• students don’t need to know all of the ways to solve a problem. Whatever works for them is sufficient.
  • the refrains from telling the student whether or not their answer is right or wrong. teacher should let the students talk through their methods and to let them work through the problems together. The less teacher involvement, the better.
  • doing endless numbers of problems that you already understand does not do you any good.

We then moved into the hands on portion of the workshop and in a very short amount of time I realized the value of playing with tools and ideas to learn mathematical concepts.

We played with Turtle Art. We were given a simple exercise to get started and then were left to play on our own. The connections to mathematical thinking were easy to make and the results were definitely visual.

We used MicroWorlds to try to figure out a problem that we later learned was unsolvable. Something that is referred to as the 3N + 1 Conjecture, Collatz Conjecture, Ulam Conjecture, and many others. It was amazing how much math we were having to use to struggle through this problem. It was a good learning experience and it’s probably better that we didn’t know that it was unsolvable.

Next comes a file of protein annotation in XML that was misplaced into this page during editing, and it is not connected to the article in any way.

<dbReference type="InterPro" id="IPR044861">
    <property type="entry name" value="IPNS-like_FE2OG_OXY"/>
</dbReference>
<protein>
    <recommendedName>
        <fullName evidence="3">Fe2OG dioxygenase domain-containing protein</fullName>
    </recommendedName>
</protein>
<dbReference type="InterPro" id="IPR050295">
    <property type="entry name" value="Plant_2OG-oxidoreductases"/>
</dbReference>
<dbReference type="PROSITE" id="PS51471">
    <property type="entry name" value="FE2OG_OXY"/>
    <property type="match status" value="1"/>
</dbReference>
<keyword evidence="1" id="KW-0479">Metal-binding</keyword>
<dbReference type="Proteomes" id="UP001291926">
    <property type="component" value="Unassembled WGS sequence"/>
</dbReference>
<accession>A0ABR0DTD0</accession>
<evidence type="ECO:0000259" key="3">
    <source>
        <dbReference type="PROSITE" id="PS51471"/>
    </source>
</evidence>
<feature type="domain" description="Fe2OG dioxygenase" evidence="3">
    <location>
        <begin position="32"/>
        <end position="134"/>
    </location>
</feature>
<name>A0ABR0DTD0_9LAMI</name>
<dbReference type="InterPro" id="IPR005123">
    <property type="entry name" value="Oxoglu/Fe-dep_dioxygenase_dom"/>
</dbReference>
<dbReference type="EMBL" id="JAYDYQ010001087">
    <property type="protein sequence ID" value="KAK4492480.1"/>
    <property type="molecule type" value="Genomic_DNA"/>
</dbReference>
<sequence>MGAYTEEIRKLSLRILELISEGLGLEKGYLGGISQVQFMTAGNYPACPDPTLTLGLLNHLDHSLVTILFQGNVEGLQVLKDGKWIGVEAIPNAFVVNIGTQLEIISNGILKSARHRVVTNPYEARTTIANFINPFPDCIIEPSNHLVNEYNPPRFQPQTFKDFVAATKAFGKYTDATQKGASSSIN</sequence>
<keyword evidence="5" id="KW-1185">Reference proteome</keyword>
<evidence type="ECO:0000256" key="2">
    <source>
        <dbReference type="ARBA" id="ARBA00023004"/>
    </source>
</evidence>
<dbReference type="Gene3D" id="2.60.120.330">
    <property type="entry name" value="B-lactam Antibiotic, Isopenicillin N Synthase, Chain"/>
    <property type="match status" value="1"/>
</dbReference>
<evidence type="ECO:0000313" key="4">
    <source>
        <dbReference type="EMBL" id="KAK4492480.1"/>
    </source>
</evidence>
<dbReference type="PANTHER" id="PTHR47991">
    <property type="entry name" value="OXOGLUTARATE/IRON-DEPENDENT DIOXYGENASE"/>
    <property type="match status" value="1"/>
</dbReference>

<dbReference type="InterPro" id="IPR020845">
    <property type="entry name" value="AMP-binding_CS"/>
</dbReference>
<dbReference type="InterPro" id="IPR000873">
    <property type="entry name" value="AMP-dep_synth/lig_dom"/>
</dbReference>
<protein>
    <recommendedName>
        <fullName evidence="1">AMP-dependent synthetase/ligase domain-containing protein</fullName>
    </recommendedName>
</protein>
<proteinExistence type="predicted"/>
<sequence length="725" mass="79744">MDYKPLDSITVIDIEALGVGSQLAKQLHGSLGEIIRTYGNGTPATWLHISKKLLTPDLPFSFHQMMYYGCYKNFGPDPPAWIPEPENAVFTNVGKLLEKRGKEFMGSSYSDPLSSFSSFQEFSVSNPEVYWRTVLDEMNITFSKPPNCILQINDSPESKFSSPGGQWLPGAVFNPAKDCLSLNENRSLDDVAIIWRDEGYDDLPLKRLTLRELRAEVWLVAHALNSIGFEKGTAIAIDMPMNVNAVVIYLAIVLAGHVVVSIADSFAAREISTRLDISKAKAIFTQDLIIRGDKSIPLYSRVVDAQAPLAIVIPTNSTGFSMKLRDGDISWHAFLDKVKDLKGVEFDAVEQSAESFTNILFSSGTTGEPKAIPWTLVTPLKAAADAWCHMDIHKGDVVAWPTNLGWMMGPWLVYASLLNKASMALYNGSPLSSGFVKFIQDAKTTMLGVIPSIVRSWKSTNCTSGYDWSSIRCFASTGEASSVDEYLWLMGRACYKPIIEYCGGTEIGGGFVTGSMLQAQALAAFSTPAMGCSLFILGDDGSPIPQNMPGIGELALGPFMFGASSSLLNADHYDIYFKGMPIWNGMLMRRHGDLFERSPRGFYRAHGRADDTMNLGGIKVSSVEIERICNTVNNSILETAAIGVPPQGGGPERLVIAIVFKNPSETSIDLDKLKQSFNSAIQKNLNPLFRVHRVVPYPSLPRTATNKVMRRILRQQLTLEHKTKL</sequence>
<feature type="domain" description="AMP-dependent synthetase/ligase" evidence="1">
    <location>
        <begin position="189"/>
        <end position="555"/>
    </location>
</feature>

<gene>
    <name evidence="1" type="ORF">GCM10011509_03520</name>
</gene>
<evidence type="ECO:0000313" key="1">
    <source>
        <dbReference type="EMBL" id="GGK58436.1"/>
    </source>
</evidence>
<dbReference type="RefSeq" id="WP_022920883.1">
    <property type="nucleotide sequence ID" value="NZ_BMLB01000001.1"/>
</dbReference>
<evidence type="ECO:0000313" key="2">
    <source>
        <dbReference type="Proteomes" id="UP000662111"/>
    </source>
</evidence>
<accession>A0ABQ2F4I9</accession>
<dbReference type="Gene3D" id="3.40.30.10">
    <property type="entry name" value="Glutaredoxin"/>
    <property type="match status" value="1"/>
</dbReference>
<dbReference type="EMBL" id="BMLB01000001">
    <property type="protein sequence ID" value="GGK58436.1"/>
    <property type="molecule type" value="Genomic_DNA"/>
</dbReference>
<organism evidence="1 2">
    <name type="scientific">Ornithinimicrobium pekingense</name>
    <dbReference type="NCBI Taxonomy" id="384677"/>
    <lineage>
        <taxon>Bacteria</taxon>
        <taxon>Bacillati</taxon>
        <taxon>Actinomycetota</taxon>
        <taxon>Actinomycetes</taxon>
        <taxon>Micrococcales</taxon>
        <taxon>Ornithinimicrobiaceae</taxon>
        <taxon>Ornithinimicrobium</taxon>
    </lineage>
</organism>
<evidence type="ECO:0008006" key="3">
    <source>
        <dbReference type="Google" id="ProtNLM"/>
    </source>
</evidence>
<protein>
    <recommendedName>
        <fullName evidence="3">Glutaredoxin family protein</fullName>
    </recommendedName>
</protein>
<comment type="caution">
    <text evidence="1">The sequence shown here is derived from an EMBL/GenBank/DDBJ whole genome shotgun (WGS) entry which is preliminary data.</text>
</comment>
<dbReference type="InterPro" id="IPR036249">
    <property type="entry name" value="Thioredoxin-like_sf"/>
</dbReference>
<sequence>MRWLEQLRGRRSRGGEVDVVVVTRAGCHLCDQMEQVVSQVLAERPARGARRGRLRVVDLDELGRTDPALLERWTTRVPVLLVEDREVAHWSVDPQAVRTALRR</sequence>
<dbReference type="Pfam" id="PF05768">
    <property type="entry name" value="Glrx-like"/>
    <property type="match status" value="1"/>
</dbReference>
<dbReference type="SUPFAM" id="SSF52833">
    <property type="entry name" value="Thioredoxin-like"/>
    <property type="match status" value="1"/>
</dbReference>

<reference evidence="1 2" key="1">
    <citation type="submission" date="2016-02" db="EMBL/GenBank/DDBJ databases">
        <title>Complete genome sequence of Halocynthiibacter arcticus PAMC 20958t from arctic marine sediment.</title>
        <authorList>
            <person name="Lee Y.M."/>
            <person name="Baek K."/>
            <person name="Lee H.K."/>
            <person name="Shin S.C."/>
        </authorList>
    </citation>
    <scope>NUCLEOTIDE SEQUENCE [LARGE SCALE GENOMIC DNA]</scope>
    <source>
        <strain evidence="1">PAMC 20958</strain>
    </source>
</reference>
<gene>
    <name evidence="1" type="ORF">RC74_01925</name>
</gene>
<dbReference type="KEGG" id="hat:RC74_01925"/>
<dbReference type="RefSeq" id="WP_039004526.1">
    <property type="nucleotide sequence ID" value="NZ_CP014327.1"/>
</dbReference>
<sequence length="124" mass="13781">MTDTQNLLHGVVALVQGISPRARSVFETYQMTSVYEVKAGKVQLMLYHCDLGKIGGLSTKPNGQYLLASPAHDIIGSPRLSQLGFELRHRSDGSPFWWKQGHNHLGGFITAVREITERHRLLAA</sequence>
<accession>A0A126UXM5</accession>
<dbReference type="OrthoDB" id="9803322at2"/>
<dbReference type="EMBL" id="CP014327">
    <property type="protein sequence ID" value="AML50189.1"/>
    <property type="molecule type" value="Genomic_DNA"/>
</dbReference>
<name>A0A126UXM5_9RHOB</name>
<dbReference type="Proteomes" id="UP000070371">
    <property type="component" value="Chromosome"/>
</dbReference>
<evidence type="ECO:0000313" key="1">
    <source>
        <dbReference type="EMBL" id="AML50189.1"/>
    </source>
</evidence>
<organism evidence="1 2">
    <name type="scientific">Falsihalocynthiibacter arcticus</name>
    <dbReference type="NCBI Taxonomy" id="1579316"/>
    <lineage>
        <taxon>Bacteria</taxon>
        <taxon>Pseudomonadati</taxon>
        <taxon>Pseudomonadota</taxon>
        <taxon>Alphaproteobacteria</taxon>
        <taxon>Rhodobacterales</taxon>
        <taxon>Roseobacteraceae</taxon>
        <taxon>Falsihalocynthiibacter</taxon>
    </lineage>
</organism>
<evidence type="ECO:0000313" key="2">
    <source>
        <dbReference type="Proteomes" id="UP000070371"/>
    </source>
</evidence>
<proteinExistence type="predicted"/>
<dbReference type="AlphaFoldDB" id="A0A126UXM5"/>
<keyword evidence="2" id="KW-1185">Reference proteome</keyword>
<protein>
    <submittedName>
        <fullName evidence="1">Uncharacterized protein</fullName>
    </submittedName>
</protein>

But, my favorite activity had to do with determining values for iTunes radio users’ actions. The work had us tackle computational thinking. Gary was very clear about his views on teaching computational thinking skills.

Computational thinking is useful when modeling a system or complex problem is possible, but the programming is too difficult.

The activity involved assigning values to the following actions.

Photo from from Sam Costello
We also considered when the person just let the song play.

This was a room full of math teachers and I’m pretty sure that none of them had the programming skills to code the algorithms behind these choices. We did struggle with equating a value while thinking about the users’ thinking and how the numbers would be used behind the scenes. Many of our students have no idea of what is taking place behind the scenes when users click on a button. While very few actually have to know how to do the programming, there is definite value to understanding the computational thinking.

So, after the workshop I asked a couple of math teachers if they felt that they learned skills and/or knowledge that they could take back to their classrooms and, the general consensus was, “most definitely”. These were primarily teachers in international schools.

So, what are your thoughts on the future of mathematics?